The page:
What does the new Air Quality Directive approved by the EU Parliament provide?

Tighter limits and strengthened compensation for citizens are arriving

The European Parliament has approved the new Directive on air quality, imposing more stringent limits compared to those proposed by the Commission. With 363 votes in favour, 226 against and 46 abstentions, MEPs set stricter limit values ​​and targets to be achieve by 2035 for various pollutants, including particulate matter (PM2.5, PM10), nitrogen dioxide, carbon dioxide, sulfur dioxide and ozone.

The new Air Quality Directive approved by the EP, it largely incorporates the version launched by the Envi (Environment Commission of the European Parliament) which raises the bar compared to the Commission’s proposal.

In particular, the text of the Environment Commission identifies a final target of limit values ​​for the main polluting agents which aligns with what is recommended by the World Health Organization, as the European Parliament itself explains in the official text of the Air Quality Directive: ” In September 2021, WHO published new guidance on air quality, based on a comprehensive synthesis of scientific evidence on the health effects of air pollution.

The conclusions of these guidelines on air quality highlight in particular the importance of reducing pollution concentrations, showing that this would bring clear benefits for public health and the environment. This directive – states the European Parliament – takes into account the most recent scientific knowledge and the need to fully align Union standards on air quality with the most recent WHO guidelines on air quality, with the aim to achieve the general objectives of action plan for zero pollution”.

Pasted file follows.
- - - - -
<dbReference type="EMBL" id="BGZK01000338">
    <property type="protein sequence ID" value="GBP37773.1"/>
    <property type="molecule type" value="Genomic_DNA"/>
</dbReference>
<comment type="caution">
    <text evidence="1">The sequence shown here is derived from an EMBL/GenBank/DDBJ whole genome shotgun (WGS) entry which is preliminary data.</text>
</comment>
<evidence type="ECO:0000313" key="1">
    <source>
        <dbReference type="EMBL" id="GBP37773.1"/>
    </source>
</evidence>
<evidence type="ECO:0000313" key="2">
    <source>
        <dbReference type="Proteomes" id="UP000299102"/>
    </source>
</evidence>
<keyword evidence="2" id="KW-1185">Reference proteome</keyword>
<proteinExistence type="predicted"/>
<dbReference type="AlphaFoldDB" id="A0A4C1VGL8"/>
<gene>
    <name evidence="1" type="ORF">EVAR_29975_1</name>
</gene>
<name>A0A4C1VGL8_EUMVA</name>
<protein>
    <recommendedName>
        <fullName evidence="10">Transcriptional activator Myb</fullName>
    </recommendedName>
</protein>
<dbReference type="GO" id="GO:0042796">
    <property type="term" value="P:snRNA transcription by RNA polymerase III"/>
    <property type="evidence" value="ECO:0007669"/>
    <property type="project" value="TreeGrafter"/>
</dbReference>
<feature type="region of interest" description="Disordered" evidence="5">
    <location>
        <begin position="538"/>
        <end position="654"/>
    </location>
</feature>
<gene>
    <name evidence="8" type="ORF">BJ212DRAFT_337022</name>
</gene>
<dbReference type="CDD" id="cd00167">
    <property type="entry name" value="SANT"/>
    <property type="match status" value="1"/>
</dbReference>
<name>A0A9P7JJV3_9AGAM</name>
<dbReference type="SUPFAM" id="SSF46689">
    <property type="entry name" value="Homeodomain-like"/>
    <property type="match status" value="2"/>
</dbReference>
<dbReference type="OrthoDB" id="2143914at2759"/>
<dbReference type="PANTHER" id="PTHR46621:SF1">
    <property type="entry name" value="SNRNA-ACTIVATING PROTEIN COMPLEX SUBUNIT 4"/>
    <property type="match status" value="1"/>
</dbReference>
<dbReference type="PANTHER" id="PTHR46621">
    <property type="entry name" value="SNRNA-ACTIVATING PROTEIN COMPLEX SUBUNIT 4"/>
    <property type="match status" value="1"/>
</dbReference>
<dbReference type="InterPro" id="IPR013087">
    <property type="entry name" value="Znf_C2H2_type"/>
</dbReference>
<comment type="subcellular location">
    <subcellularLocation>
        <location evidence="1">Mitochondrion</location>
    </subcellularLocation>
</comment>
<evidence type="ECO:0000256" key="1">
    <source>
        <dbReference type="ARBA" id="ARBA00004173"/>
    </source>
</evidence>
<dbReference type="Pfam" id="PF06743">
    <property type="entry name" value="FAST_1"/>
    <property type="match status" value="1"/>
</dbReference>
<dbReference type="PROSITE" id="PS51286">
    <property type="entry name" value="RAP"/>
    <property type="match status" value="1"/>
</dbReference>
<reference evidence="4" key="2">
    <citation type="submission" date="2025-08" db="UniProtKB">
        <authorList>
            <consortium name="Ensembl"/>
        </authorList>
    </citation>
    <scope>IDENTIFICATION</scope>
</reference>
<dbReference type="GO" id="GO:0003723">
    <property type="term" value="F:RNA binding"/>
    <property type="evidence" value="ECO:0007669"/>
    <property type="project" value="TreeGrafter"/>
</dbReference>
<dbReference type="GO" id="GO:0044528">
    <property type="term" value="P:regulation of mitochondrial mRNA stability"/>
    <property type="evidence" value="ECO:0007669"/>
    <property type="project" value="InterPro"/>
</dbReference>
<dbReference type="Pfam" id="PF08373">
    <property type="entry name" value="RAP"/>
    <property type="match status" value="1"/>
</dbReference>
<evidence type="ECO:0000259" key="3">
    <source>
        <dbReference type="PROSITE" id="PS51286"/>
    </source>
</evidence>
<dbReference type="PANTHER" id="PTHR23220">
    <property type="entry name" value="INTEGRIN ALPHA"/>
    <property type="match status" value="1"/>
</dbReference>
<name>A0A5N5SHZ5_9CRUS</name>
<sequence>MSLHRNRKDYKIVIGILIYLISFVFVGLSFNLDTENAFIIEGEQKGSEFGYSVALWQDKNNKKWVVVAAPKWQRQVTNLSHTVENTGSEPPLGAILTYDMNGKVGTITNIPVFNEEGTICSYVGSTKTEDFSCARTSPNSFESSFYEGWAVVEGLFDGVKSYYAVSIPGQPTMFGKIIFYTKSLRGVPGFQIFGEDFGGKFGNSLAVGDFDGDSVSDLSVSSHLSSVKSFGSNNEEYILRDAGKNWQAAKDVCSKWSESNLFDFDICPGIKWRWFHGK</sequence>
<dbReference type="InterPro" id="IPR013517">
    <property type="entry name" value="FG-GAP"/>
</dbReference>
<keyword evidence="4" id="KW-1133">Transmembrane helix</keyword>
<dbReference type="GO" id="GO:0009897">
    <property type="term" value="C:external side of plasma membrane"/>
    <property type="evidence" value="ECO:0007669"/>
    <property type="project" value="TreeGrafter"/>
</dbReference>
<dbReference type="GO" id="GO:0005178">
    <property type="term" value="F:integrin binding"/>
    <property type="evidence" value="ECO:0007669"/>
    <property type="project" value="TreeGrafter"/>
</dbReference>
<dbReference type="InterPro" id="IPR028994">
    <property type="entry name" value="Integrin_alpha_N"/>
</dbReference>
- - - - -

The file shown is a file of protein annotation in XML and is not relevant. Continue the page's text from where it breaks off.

Here are the new concentration limits for polluting substances according to the text approved by the EU Parliament (table source:ambientenonsolo.com)

The MEP states that the values ​​proposed by the Commission should constitute an intermediate objective, to be achieved as soon as possible and in any case by 2030 and explains that “The action plan for zero pollution also defines a vision for 2050, in which the Air pollution is reduced to levels no longer considered harmful to health and natural ecosystems. To this end, an ambitious approach to setting current and future EU air quality standards should be pursued by establishing air quality standards for 2035, including intermediate air quality standards for 2030”. The new Air Quality Directive, as approved by the EP, provides for a periodic control by the institutions in order to monitor that the reduction of polluting emissions is constant.

Multiple air quality sampling points

The text does not limit itself to providing for more stringent concentration limits, but invites increase the number of sampling points of air quality. In urban areas there should be at least one super-monitoring site every 2 million inhabitants, useful for representing the exposure of the general urban population. The Commission had proposed one sampling point for every 10 million inhabitants. Also, in places where they are likely to occur high concentrations of ultrafine particles, black carbon, mercury and ammonia, Parliament wants it to be there one sampling point per million inhabitants. Once again, the European Parliament raises the bar compared to the Commission which, for particularly exposed areas, had proposed one sampling point every five million inhabitants and only for ultrafine particles.